1 open "@gretldirdatapoeandy. gdt"

4 scalar sseu = \$ess

5 scalar unrest_df = \$df

6 ols sales const price

7 scalar sser = \$ess

8 scalar Fstat=((sser-sseu)/2)/(sseu/(unrest_df))

9 pvalue F 2 unrest_df Fstat

The first thing to notice is that a gretl function is used to create advert2. In line 2 the square command will square any variable or variables that follow. In doing so, the string sq_ is appended as a prefix to the original variable name, so that squared advertising (advert2) becomes sq_advert.

Gretl refers to the sum of squared residuals (SSE) as the “error sum of squares” and it is retrieved from the regression results using the accessor \$ess (i. e., in line 3 scalar sseu = \$ess. In this case, the accessor \$ess points to the error sum of squares computed in the regression that precedes it. You’ll also want to save the degrees of freedom in the unrestricted model so that you can use it in the computation of the p-value for the F-statistic. In this case, the F-statistic has 2 known parameters (J=1 and N — K=unrest_df) that are used as arguments in the pvalue function.

There are a number of other ways within gretl to do this test. These are available through scripts, but it may be useful to demonstrate how to access them through the GUI. First, you’ll want to estimate the model using least squares. From the pull-down menu (see Figure 5.1) se­
lect Model>Ordinary Least Squares, specify the unrestricted model (Figure 5.2), and run the regression. This yields the result shown in Figure 6.1.

You’ll notice that along the menu bar at the top of this window there are a number of options that are available to you. Choose Tests and the pull-down menu shown in Figure 6.2 will be revealed. The first four options in 6.2 are highlighted and these are the ones that are most pertinent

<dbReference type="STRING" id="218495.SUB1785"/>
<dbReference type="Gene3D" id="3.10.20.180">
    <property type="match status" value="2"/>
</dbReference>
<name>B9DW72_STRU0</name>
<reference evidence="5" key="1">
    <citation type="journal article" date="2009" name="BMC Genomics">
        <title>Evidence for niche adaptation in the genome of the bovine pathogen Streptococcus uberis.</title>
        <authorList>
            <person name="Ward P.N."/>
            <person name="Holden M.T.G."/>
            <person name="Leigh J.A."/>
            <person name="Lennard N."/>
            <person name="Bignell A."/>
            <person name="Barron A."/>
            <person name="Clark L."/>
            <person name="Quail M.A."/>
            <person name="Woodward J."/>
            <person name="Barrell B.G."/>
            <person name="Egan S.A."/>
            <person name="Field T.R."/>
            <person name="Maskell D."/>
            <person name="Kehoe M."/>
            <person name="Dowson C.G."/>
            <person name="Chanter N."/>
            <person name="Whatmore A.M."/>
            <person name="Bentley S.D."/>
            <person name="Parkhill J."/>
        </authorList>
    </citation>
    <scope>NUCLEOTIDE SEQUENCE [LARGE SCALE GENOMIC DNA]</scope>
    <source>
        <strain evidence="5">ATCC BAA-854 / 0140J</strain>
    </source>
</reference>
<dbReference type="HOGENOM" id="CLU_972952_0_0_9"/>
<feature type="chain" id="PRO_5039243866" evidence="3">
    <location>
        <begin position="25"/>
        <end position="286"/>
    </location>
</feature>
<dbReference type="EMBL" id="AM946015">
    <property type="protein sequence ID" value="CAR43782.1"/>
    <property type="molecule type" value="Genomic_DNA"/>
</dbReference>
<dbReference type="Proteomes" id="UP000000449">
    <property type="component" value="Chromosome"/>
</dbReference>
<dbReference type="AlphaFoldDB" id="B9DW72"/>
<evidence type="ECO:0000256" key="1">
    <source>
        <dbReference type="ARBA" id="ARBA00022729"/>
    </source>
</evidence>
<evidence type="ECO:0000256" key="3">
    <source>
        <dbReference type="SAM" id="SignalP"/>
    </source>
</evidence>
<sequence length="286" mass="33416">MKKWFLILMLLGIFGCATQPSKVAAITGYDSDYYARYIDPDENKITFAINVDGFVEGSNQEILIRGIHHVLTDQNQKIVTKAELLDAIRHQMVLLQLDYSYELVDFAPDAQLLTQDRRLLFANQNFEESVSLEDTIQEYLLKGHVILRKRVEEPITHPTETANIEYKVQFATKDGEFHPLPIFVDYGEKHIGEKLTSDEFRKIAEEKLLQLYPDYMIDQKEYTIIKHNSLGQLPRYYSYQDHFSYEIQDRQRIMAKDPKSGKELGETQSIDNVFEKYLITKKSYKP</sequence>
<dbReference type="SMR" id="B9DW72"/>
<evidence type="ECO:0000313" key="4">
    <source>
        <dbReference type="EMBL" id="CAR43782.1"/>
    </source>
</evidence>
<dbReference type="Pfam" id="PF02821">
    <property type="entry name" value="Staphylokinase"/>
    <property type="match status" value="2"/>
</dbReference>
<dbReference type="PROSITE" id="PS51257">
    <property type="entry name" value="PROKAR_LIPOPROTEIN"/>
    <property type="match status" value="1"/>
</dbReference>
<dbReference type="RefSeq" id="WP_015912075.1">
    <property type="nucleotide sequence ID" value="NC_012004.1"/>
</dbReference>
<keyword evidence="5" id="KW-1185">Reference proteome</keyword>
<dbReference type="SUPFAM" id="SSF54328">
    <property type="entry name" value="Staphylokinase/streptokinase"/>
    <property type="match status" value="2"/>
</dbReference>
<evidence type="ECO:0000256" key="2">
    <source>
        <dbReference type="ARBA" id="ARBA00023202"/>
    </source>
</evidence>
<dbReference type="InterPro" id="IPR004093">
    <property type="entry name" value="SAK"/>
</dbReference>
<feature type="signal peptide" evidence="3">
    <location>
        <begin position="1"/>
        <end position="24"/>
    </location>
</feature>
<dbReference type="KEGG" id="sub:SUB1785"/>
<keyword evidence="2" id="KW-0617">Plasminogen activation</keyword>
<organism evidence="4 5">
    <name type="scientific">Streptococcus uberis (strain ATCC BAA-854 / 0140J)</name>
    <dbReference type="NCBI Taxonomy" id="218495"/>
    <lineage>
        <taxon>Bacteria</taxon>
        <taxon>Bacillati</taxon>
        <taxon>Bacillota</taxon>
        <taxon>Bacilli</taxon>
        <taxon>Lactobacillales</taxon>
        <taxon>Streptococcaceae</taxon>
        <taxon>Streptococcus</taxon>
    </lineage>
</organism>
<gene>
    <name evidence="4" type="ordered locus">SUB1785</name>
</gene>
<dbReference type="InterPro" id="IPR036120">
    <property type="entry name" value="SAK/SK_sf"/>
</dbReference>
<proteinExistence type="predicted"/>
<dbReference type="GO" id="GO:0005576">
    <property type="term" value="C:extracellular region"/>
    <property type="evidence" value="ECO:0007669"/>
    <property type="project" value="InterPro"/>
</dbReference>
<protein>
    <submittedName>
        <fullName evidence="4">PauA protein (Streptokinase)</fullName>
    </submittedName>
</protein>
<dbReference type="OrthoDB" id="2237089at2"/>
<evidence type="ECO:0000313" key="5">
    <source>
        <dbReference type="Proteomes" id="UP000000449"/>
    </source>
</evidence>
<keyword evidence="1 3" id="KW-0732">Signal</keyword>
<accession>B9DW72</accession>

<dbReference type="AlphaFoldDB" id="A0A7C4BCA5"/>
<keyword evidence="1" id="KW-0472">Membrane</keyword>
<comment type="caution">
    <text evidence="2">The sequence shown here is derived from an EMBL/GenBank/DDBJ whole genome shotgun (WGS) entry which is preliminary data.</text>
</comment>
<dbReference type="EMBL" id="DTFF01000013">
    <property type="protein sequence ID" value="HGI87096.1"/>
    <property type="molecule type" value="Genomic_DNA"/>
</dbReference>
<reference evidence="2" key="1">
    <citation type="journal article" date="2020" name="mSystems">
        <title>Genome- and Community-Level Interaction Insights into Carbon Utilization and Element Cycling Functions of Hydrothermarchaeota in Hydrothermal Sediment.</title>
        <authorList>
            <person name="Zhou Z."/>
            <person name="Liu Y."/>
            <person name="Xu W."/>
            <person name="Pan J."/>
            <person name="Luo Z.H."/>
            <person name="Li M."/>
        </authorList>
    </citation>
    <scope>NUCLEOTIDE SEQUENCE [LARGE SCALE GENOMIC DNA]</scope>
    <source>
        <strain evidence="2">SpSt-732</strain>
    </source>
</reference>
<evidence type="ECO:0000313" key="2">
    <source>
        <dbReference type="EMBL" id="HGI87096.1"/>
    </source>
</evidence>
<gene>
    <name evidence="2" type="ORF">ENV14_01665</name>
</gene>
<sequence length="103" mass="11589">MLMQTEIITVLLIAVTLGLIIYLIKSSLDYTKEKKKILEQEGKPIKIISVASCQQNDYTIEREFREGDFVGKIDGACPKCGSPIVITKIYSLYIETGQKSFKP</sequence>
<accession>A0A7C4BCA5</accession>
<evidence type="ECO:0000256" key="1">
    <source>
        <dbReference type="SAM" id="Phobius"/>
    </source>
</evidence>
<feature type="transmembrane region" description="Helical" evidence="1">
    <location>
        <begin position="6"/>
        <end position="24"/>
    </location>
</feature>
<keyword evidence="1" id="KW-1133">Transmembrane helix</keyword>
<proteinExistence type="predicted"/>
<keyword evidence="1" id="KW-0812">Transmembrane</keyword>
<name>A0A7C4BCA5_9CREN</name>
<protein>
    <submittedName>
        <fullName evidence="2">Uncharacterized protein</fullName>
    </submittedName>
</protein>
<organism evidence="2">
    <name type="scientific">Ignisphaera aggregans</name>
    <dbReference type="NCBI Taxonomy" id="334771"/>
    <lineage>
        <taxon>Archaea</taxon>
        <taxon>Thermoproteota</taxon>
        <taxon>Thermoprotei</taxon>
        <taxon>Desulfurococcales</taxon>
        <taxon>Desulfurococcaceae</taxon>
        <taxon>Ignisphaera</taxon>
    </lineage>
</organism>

File Edit J[e5ts) Save Graphs Analysis LaTeX Model 3: Depender TOmit variables) Ada variables Sum of coefficients 1-75 Linear restrictions error t-retio F const Non-linearity (squares) 9305 16.14 1. price Non-linearity (logs) 4534 -7.304 3 . advert 5616 3.417 0. sq ads Ramsey’s RESET Heteroskedasticity ► 40624 -2.343 0. Mean dej Sum sque Normality of residual Influential observations S. D. dependent var 5.E. of regression R-3quare Adjusted R-squared F(3, 71) Collinearity F-value(F) Log-like Scnwarz Glow test Autocorrelation Akaike criterion Hannan-Quinn

Figure 6.2: Choosing Tests from the pull-down menu of the model window reveals several testing options to the discussion here. This menu provides you an easy way to omit variables from the model, add variables to the model, test a sum of your coefficients, or to test arbitrary linear restrictions on the parameters of your model.